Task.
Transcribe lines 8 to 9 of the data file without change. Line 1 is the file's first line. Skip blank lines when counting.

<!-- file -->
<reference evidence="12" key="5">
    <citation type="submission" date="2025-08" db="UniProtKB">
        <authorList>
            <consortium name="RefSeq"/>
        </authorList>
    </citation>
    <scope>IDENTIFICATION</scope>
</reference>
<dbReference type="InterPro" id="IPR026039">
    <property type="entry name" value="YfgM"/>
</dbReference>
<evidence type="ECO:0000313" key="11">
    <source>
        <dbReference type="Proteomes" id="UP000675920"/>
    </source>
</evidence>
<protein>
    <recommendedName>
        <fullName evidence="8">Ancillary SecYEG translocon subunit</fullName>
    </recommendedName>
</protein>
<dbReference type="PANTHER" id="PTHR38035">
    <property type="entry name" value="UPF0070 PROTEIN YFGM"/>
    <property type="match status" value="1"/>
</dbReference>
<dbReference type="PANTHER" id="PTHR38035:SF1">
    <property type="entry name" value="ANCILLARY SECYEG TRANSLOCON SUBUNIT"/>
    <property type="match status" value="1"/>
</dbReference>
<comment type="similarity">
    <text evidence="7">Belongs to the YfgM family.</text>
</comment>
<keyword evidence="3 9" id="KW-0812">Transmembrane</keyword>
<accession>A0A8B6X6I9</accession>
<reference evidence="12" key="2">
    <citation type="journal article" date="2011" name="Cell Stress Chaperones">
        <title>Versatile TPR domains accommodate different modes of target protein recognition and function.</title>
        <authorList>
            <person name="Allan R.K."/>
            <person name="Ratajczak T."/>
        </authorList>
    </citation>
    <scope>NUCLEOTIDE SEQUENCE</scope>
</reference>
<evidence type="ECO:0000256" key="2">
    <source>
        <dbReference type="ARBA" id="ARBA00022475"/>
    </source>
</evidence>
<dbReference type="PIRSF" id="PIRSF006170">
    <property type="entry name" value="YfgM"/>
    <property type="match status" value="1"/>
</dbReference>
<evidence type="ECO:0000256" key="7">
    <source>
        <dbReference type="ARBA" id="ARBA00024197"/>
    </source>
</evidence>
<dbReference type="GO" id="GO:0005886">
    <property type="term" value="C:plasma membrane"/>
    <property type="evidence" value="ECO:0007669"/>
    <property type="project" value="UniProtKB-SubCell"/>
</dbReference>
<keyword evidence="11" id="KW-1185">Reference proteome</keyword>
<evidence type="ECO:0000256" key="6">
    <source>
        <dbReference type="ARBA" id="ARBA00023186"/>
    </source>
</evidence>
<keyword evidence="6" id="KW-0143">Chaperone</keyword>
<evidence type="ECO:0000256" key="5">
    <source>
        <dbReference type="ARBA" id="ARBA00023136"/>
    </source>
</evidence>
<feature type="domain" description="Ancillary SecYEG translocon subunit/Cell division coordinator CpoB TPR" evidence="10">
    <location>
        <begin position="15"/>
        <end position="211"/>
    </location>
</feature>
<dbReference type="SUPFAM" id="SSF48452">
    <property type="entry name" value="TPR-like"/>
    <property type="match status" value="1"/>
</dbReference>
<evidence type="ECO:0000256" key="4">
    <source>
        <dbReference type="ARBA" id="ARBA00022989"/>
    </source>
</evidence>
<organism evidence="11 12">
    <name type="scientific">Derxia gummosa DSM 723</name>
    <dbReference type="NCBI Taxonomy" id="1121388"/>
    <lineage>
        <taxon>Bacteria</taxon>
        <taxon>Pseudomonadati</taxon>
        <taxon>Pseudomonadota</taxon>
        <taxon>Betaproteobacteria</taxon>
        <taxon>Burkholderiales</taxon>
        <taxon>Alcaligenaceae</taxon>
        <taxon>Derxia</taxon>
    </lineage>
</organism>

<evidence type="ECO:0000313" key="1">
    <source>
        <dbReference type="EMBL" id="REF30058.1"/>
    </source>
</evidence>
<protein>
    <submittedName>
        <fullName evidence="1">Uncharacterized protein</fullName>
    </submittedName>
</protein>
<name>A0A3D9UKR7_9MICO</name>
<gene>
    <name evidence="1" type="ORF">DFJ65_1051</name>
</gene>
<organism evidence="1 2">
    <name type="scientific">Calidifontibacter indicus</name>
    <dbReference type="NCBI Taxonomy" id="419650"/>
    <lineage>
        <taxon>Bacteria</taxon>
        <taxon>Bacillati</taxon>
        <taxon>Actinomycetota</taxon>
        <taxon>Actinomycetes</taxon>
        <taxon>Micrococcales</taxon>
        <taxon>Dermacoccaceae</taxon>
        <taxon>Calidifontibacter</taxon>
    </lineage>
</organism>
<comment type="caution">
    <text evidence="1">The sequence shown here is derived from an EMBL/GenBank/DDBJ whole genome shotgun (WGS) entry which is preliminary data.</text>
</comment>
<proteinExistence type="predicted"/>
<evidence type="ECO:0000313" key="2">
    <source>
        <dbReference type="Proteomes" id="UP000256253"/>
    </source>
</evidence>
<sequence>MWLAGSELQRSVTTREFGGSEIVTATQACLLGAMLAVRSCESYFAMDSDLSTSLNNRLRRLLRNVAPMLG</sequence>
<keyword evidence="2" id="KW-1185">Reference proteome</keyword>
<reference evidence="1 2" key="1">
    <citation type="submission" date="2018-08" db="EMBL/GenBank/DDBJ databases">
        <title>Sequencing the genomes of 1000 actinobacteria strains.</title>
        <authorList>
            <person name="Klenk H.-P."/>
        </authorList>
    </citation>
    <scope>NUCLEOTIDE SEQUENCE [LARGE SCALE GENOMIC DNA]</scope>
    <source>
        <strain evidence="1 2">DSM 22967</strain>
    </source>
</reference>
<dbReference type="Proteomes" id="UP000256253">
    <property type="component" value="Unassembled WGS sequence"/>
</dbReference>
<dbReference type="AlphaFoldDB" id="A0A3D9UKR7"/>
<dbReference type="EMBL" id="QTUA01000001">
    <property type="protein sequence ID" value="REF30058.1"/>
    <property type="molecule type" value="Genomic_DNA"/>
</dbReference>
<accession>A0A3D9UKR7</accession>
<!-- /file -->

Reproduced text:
</reference>
<dbReference type="InterPro" id="IPR026039">